By Tiffany A. Greenwood, Gregory A. Light, Neal R. Swerdlow, Monica E. Calkins, Michael F. Green, Raquel E. Gur, Ruben C. Gur, Laura C. Lazzeroni, Keith H. Nuechterlein, Ann Olincy, Allen D. Radant, Larry J. Seidman, Larry J. Siever, Jeremy M. Silverman, William S. Stone, Catherine A. Sugar, Debby W. Tsuang, Ming T. Tsuang, Bruce I. Turetsky, Robert Freedman, and David L. Braff | The American Journal of Psychiatry | August 10, 2015
The Consortium on the Genetics of Schizophrenia Family Study evaluated 12 primary and other supplementary neurocognitive and neurophysiological endophenotypes in schizophrenia probands and their families. Previous analyses of prepulse inhibition (PPI) and P50 gating measures in this sample revealed heritability estimates that were lower than expected based on earlier family studies. Here the authors investigated whether gating measures were more heritable in multiply affected families with a positive family history compared with families with only a single affected proband (singleton).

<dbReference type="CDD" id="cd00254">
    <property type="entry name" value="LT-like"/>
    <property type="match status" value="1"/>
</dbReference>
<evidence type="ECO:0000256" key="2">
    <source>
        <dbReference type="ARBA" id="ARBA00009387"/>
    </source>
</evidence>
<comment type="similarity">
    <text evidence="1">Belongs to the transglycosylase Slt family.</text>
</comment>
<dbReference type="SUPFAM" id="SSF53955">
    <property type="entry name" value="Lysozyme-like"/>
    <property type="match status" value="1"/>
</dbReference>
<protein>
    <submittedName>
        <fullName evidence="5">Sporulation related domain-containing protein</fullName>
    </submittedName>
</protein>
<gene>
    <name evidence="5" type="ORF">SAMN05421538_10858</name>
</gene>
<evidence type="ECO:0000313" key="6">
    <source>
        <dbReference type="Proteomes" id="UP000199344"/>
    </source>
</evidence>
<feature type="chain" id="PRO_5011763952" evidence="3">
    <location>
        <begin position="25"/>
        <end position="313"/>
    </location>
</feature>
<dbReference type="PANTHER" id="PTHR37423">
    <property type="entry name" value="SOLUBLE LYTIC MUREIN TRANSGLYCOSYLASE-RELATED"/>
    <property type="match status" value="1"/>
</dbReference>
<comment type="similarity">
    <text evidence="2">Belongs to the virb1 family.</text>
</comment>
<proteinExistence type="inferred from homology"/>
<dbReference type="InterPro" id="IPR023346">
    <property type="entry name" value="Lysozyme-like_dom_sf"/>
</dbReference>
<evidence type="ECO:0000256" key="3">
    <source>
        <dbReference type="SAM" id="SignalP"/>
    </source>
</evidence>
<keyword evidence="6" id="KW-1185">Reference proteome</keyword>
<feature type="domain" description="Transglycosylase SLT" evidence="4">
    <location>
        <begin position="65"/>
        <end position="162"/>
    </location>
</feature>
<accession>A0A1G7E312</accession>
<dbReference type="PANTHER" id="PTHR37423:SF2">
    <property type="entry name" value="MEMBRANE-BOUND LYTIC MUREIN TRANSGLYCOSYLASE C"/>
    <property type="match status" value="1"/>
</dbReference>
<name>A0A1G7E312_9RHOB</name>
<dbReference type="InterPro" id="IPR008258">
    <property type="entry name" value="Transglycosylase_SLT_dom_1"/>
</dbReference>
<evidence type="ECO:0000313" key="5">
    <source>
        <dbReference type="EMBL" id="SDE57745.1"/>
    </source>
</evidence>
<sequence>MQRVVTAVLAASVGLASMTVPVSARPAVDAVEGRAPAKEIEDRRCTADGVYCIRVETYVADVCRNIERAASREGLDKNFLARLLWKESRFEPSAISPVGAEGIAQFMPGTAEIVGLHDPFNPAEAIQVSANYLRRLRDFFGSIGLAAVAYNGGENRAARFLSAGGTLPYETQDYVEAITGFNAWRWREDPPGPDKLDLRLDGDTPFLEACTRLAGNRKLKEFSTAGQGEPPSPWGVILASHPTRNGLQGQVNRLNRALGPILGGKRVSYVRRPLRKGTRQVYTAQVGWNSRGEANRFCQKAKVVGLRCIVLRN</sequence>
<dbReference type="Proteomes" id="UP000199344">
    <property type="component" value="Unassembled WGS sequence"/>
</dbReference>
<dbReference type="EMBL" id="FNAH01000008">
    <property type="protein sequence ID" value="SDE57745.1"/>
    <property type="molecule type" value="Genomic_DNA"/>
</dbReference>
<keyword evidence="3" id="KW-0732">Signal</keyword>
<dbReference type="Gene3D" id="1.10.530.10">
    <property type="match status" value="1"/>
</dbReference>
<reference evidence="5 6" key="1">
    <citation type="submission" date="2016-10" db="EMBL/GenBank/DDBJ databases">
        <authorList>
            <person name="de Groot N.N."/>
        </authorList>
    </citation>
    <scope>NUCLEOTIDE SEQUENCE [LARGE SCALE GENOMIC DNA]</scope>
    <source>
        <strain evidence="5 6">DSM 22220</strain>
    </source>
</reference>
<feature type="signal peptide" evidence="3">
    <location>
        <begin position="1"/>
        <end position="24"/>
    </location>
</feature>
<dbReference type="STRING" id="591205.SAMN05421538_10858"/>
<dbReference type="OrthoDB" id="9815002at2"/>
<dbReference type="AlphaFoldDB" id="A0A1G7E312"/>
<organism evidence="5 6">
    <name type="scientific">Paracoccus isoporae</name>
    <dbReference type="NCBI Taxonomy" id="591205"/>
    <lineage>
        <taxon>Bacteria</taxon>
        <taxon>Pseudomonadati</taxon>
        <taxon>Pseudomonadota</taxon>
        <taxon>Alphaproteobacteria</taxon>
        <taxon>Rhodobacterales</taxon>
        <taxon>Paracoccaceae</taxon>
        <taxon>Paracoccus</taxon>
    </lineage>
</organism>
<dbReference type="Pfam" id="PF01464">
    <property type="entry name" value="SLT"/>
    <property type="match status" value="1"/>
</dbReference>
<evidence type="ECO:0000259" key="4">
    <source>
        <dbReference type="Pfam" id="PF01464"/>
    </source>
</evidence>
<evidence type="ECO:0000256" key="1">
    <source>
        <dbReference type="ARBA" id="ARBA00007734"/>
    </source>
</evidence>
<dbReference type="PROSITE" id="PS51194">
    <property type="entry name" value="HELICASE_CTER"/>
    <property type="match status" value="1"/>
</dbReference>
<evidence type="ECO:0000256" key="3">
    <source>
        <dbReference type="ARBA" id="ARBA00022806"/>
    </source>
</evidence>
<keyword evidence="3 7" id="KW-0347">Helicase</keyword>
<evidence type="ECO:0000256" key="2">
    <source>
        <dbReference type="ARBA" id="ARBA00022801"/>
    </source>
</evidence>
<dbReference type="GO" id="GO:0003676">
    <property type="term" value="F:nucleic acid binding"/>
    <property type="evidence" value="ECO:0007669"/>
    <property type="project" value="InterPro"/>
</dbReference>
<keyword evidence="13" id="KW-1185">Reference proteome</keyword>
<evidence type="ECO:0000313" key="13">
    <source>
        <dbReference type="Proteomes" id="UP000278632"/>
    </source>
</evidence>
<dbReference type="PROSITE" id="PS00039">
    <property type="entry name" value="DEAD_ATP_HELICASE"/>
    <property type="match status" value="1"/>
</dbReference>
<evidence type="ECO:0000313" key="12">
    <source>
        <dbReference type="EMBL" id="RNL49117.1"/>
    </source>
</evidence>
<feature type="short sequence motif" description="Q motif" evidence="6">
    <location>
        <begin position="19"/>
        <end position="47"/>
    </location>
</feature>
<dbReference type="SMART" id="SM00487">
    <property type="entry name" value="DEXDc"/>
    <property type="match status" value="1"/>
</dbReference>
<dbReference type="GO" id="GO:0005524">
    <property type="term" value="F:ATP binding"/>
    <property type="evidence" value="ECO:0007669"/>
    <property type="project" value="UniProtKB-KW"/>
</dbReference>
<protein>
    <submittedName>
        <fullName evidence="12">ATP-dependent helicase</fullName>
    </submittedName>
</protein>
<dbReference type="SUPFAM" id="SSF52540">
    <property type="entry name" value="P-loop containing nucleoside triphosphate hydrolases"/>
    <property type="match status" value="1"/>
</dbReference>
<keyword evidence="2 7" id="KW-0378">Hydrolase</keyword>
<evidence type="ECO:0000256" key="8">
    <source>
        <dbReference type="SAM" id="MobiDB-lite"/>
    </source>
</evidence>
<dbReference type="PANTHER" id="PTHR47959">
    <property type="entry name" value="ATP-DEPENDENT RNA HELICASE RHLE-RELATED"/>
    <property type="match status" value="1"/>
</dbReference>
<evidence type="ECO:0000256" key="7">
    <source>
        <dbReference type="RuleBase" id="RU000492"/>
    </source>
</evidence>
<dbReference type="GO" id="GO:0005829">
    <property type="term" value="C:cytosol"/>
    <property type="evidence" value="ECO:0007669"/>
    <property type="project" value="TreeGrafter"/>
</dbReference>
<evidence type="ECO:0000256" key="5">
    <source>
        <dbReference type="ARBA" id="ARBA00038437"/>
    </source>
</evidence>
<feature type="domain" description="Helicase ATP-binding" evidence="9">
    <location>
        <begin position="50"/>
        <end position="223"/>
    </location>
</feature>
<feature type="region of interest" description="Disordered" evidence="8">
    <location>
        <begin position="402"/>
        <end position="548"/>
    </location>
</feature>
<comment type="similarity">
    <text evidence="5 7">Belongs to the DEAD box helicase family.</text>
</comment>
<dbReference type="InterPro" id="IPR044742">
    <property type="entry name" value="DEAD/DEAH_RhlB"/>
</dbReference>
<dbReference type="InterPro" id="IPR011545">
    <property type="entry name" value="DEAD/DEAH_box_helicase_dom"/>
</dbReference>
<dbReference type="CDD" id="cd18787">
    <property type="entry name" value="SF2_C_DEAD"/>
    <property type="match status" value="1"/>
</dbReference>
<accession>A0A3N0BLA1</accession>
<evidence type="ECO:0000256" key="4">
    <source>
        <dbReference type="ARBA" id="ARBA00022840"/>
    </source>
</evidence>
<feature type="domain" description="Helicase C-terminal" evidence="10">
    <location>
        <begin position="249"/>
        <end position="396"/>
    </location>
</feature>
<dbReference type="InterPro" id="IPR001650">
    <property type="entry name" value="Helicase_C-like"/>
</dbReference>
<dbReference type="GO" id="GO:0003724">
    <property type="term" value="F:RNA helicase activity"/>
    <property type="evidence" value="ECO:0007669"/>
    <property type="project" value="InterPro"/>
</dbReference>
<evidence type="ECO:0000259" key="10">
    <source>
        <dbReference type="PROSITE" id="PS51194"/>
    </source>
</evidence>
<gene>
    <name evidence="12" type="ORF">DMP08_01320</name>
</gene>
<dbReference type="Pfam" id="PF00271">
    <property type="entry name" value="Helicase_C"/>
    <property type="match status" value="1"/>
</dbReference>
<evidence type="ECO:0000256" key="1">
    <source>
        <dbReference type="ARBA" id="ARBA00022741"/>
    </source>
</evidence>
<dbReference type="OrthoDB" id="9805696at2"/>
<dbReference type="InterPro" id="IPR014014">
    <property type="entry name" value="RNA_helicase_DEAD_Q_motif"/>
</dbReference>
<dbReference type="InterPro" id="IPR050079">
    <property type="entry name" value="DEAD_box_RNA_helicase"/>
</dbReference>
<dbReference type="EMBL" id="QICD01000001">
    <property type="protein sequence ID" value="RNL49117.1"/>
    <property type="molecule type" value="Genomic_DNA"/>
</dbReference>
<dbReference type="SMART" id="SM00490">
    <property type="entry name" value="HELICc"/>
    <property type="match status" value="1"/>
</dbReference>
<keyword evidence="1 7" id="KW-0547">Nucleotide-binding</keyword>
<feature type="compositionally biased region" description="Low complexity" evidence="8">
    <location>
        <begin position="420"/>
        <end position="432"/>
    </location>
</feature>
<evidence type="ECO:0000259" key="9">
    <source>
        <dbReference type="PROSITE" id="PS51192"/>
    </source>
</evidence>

A total of 296 nuclear families consisting of a schizophrenia proband, at least one unaffected sibling, and both parents underwent a comprehensive endophenotype and clinical characterization. The Family Interview for Genetic Studies was administered to all participants and used to obtain convergent psychiatric symptom information for additional first-degree relatives. Among the families, 97 were multiply affected, and 96 were singletons.
Both PPI and P50 gating displayed substantially increased heritability in the 97 multiply affected families (47% and 36%, respectively) compared with estimates derived from the entire sample of 296 families (29% and 20%, respectively). However, no evidence for heritability was observed for either measure in the 96 singleton families. Schizophrenia probands derived from the multiply affected families also displayed a significantly increased severity of clinical symptoms compared with those from singleton families.